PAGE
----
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From upper left: Panoramic view of Glamoč, panoramic view of Lamele and Luke neighbourhood, Catholic church of Saint Elias, Orthodox church, Fortress
From upper left: Panoramic view of Glamoč, panoramic view of Lamele and Luke neighbourhood, Catholic church of Saint Elias, Orthodox church, Fortress
Coat of arms of Glamoč
Coat of arms
Map of the town
Map of the town
Glamoč is located in Bosnia and Herzegovina
Location of Glamoč
Coordinates: 44°03′N 16°51′E / 44.050°N 16.850°E / 44.050; 16.850Coordinates: 44°03′N 16°51′E / 44.050°N 16.850°E / 44.050; 16.850
Country Bosnia and Herzegovina
EntityFederation of Bosnia and Herzegovina
CountyCanton 10
Historical regionTropolje
 • Municipal mayorRadovan Marković (SNSD)
 • Local GovernmentMunicipal Council
 • Total1,033.6 km2 (399.1 sq mi)
 • Total3,860 (municipality)[1]
Time zoneUTC+1 (CET)
 • Summer (DST)UTC+2 (CEST)
Area code(s)+387 34

Glamoč is a town and municipality located in Canton 10 of the Federation of Bosnia and Herzegovina, an entity of Bosnia and Herzegovina. It is situated in southwestern Bosnia and Herzegovina, at the foot of the hills of Staretina and Velika Golija on the edge of the central part of the Glamoč Field. The municipality encompasses town of Glamoč as a seat of the municipality and more than 50 villages and hamlets situated along the Field. It mainly covers an area of the historical and geographical region of Tropolje.


The settlement was first named Delmoč, then Dlamoč and eventually Glamoč. The old names possibly derives from the Illyrian word delma meaning sheep.[citation needed] Accordingly, the name of town indicates the area of shepherds, or a place suitable for sheep farming. Another theory holds that Glamoč comes from the word glama, meaning "rocky hill".

During the Ottoman era the town was recorded as Biograd (White town), Belgradčik and Biogradaz.[3]



The climate of Glamoč is classified as an oceanic climate (Cfb in Köppen climate classification system), near the boundary of the humid continental climate. Glamoč has four separate seasons. Summers are warm, and winters are cold, without a discernible dry season.

Weather box
Climate data for Glamoč
Month Jan Feb Mar Apr May Jun Jul Aug Sep Oct Nov Dec Year
Average high °C 0.7 2.6 6.6 11.4 16.5 20.2 22.7 22.4 18.3 12.2 6.7 2.5 11.9
Daily mean °C −1.8 −0.6 2.8 6.9 11.6 15.2 17.3 16.9 13.3 8.3 3.8 0.1 7.8
Average low °C −4.2 −3.8 −1 2.5 6.8 10.2 11.9 11.4 8.3 4.5 1 −2.3 3.8
Average precipitation mm 81 85 80 85 86 98 72 71 77 101 139 138 1,113
Average high °F 33.3 36.7 43.9 52.5 61.7 68.4 72.9 72.3 64.9 54.0 44.1 36.5 53.4
Daily mean °F 28.8 30.9 37.0 44.4 52.9 59.4 63.1 62.4 55.9 46.9 38.8 32.2 46.1
Average low °F 24.4 25.2 30 36.5 44.2 50.4 53.4 52.5 46.9 40.1 34 27.9 38.8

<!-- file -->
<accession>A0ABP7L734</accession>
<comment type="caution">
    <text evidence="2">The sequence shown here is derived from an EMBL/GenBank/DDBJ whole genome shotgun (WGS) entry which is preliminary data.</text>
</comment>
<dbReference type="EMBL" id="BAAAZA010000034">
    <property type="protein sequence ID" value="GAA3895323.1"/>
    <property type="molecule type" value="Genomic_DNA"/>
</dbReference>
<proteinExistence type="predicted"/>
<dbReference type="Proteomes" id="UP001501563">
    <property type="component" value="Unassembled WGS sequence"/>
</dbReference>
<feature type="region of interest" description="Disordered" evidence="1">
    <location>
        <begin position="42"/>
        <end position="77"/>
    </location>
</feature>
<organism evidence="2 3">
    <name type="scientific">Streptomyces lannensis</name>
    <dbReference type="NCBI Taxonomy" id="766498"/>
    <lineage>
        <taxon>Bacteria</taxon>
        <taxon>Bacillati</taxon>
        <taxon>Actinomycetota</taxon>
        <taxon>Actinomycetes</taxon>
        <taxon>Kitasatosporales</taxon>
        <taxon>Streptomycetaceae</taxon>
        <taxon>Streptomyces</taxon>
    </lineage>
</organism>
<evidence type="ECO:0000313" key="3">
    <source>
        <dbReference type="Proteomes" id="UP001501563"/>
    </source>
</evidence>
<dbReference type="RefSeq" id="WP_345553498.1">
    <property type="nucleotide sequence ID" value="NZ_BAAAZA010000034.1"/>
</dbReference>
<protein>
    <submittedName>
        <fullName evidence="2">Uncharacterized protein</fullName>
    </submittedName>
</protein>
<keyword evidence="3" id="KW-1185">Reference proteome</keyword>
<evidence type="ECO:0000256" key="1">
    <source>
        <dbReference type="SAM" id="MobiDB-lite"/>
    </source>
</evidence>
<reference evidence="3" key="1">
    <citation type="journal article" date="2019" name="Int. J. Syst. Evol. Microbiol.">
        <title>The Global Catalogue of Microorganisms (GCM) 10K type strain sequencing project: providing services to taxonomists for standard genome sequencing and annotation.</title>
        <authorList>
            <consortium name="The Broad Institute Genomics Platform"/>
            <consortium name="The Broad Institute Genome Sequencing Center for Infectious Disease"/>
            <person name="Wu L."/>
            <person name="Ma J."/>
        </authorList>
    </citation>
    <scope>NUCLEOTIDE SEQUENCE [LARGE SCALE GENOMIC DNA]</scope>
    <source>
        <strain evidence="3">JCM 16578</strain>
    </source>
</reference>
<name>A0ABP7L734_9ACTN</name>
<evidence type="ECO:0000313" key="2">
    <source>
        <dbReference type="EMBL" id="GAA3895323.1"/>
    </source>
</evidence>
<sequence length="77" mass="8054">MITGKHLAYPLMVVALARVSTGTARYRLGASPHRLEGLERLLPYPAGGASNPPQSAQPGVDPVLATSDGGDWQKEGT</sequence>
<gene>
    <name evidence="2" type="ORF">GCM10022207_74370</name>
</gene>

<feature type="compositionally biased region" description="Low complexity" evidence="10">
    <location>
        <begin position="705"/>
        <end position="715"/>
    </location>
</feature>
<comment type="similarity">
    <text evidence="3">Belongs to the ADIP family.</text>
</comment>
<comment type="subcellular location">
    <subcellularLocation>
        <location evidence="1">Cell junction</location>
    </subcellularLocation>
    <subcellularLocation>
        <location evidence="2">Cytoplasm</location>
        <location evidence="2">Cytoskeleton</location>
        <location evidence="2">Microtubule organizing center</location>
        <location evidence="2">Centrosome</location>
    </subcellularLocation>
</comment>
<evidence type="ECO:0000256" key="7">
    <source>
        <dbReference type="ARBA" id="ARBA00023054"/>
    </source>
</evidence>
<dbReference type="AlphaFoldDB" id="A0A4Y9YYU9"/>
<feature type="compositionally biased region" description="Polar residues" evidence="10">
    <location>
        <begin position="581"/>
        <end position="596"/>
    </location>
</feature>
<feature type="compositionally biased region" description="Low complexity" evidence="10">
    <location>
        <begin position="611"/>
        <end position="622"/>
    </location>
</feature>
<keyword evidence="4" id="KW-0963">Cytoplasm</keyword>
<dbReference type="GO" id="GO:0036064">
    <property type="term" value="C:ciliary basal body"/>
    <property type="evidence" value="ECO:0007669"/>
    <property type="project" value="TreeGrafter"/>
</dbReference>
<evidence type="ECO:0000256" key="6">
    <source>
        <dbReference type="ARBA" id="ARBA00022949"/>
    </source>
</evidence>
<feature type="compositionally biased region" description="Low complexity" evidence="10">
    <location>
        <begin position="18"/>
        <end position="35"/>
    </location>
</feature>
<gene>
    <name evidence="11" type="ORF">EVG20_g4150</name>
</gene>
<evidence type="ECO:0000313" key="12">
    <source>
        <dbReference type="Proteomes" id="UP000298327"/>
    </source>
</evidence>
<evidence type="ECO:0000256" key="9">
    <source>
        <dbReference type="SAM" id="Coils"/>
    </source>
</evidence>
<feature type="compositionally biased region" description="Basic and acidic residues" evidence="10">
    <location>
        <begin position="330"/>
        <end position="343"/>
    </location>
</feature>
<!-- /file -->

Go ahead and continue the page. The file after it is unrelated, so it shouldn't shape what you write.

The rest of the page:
Average precipitation inches 3.2 3.3 3.1 3.3 3.4 3.9 2.8 2.8 3.0 4.0 5.5 5.4 43.7
Source: [4]



Lower Field of Glamoč

Area of Glamoč has been inhabited at least since Neolithic times. In the late Bronze Age, the Neolithic population was replaced by more warlike Indo-European tribes known as the Illyrians. The region was inhabited by Illyrian tribe of Dalmatae. Their capital was Delminium which was located in today's Tomislavgrad. The Dalmatae left many remains that testify about their presence in this area. The most important remains are the gradine, remains of Illyrian settlements which were distributed along the Glamoč field. 34 gradinas were found on the territory of Glamoč.[5] The settlements were strategically well placed, that is why the Romans took over 200 years to occupy this region.

After the Roman conquest, municipium has been established in this area that was located in the Roman province of Dalmatia. The most important of them is Salvium that existed in Illyrian times. Salvium is located 6 km away from town of Glamoč. The early Christian basilica was discovered on the territory of Salvium. The basilica was built in the 6th century, probably on the remains of a Roman temple.[6] North from Glamoč second basilica was built, probably at the same time when the basilica in Salvium was built. In the beginning this basilicas belonged to the diocese of Salona. In 533 they became part of newly established diocese in Ludrum (Knin, Croatia). Basilicas were probably destroyed during the invasion of Avars in 597.[6]

Monument to the thousandth anniversary of the Croatian Kingdom

With the collapse of Roman rule in the 5th century, first barbarian tribes and then the Byzantine Empire occupied this region. In the seventh century Croats arrived and settled here. They brought Slavic culture and customs that have gradually merged with the Illyrian culture. Community was granted status of parish (župa) in the County of Hlivno after Tomislav established Kingdom of Croatia in 925. Therefore, the town, by the end of the 10th century, had developed all the infrastructure necessary for acquiring the status of the parish. In 1078 it was mentioned as boundary parish of Archdiocese of Split.[7]